How to export to Italy: Grow your commerce presence in Italy

Greta Putignano
Greta Putignano
Greta is a Digital & Social Media Specialist at DHL Express Italy who strives daily to inspire, inform, and entertain through social content and special projects.
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Italy – renowned for its rich history, vibrant culture, and discerning consumers – presents an excellent opportunity for e-commerce companies looking to expand into new markets.

This is your guide to exporting to Italy, Europe’s fourth-largest e-commerce market. From understanding the growth potential of the market to navigating popular platforms and key shopping events, we will equip you with the knowledge you need to succeed.

Market Overview: Italy's e-commerce landscape

12.23% E-commerce Growth

Italy’s e-commerce sector is growing fast, above the global average of 11%; between 2023-2027, e-commerce growth in Italy is set to hit 12.23% CAGR (compound annual growth rate). (1)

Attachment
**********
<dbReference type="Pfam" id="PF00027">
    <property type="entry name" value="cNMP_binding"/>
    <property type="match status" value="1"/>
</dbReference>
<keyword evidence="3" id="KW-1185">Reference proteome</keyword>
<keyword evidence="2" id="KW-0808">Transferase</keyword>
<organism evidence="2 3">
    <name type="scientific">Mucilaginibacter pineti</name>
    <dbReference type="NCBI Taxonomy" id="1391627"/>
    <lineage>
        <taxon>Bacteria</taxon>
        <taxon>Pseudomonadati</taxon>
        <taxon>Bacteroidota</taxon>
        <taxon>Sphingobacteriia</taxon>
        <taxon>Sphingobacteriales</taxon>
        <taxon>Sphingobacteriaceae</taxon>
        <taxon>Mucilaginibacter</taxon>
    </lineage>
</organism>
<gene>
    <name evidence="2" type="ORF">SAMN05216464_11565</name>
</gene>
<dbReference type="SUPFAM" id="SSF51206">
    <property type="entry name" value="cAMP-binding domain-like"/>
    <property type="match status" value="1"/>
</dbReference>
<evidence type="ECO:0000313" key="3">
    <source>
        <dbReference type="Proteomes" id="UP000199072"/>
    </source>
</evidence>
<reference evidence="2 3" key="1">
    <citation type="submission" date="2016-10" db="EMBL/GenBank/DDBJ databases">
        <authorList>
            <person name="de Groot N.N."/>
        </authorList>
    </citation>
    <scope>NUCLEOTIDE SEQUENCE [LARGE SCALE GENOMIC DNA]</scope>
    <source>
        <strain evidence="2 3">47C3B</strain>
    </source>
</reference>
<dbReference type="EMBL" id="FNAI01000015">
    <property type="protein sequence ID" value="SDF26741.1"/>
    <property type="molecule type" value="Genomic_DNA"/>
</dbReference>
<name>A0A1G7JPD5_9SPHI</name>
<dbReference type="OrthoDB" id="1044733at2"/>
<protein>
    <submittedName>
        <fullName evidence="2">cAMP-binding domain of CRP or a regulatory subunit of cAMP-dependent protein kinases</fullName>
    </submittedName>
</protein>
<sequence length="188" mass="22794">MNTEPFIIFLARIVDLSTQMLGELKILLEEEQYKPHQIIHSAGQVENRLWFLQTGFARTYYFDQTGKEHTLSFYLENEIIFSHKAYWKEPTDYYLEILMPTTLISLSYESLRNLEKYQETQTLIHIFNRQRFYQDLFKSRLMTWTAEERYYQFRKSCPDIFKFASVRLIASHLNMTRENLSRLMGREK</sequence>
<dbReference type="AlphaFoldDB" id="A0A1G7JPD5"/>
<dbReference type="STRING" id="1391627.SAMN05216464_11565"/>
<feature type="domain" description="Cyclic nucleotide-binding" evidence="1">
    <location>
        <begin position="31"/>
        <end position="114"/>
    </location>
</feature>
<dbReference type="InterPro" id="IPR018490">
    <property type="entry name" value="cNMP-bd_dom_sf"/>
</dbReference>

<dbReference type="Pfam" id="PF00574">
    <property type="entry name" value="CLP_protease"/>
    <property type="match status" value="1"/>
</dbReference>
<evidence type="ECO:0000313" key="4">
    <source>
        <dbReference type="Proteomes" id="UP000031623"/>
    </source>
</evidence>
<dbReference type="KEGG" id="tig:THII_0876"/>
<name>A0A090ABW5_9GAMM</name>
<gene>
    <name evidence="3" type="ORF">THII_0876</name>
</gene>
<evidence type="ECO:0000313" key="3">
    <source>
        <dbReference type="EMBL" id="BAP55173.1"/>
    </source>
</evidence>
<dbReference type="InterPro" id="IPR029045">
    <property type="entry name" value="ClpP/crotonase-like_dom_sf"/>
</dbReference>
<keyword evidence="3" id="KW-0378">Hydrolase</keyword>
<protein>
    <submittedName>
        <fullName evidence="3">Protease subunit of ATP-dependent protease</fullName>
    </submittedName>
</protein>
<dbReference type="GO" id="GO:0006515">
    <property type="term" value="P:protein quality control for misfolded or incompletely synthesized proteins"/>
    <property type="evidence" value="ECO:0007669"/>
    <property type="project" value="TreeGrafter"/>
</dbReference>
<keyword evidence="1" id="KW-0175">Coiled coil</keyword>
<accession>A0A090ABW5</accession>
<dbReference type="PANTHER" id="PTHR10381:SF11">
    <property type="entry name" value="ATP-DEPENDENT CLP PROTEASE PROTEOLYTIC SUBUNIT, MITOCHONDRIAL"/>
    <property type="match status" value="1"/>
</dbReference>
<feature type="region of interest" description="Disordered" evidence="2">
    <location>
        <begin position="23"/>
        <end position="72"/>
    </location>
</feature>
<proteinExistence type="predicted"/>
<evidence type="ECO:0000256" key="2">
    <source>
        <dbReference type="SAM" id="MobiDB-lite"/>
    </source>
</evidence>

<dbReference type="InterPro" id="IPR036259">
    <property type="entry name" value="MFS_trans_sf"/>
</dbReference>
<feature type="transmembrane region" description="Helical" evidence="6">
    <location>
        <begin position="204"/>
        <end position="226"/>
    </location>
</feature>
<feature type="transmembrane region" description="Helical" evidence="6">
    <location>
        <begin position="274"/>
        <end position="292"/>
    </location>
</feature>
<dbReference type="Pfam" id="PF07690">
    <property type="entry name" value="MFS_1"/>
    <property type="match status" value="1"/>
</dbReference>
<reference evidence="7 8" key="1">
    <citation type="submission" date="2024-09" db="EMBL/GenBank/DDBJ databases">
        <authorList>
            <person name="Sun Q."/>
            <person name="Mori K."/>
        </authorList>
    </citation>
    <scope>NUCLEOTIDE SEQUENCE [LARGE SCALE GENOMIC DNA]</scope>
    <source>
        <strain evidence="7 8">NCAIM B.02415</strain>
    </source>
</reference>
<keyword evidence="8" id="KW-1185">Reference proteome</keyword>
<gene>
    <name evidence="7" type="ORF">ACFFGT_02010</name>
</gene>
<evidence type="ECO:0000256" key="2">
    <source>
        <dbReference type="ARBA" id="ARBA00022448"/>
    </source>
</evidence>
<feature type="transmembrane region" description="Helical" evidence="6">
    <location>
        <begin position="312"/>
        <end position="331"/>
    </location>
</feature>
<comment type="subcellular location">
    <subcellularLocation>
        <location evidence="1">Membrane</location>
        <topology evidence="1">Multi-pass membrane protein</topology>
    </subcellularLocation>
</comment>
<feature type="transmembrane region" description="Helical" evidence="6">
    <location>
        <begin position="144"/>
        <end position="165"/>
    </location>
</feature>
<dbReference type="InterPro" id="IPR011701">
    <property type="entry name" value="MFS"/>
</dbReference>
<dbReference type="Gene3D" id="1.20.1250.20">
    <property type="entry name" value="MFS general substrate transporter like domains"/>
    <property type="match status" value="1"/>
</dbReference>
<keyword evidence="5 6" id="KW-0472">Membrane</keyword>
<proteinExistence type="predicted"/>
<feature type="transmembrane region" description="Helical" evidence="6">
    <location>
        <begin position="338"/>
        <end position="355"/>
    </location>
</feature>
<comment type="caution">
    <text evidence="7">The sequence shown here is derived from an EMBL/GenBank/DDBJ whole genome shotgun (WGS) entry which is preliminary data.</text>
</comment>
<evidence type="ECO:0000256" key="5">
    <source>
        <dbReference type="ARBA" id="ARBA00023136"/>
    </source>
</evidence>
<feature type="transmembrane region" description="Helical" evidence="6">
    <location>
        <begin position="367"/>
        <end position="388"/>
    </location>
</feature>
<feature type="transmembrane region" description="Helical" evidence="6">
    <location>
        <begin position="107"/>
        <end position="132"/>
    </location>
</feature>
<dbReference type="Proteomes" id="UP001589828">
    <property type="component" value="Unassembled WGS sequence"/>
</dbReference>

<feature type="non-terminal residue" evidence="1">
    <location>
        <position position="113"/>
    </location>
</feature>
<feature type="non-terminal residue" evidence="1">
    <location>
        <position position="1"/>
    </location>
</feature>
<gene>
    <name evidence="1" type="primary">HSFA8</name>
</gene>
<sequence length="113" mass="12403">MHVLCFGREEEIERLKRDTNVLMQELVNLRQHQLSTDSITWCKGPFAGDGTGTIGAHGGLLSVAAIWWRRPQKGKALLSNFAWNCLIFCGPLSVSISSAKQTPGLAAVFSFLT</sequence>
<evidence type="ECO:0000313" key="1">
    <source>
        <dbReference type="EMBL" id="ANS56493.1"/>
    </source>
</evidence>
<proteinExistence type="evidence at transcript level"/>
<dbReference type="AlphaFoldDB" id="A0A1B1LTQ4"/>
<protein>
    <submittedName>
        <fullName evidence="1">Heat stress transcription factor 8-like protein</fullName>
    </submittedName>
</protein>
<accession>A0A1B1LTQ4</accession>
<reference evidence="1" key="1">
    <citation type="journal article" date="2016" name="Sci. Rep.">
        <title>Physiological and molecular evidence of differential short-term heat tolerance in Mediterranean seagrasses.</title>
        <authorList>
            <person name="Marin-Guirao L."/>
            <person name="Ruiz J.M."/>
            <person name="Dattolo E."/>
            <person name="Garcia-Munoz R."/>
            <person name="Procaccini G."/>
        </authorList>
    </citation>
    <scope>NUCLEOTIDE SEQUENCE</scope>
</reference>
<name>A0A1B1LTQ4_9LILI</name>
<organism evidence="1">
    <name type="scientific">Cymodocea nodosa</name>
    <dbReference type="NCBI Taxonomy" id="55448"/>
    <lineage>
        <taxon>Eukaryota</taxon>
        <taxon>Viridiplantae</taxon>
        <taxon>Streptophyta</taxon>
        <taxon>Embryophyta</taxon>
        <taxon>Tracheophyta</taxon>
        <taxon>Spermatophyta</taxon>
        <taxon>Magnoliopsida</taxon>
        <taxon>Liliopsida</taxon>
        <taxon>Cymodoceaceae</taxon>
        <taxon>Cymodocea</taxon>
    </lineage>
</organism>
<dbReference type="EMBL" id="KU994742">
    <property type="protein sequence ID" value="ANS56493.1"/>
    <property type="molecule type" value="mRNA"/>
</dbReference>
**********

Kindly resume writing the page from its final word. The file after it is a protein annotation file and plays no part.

40 million online shoppers

Driven by the COVID-19 pandemic, e-commerce in Italy has taken off in recent years. Today, two-thirds of the country’s 60 million people shop online. (3)

67% of web-shoppers make purchases from international websites

In 2021, 67% of Italians purchased from international websites (2). This is a great indicator of a market that is happy to buy products from cross-border retailers.


Most visited e-commerce marketplaces in Italy

Where should you sell online in Italy?4

The Italian local site of the global retail giant.


An Italian online marketplace that allows users to buy and sell a wide range of products including cars, furniture, electronics, and more.


Ebay.it is the Italian version of the globally popular retail website. Famous for second-hand items, this marketplace is also great for direct-to-consumer products.


Offers a wide range of products including clothing, electronics, home appliances, and more.


Major fashion and accessories marketplace website.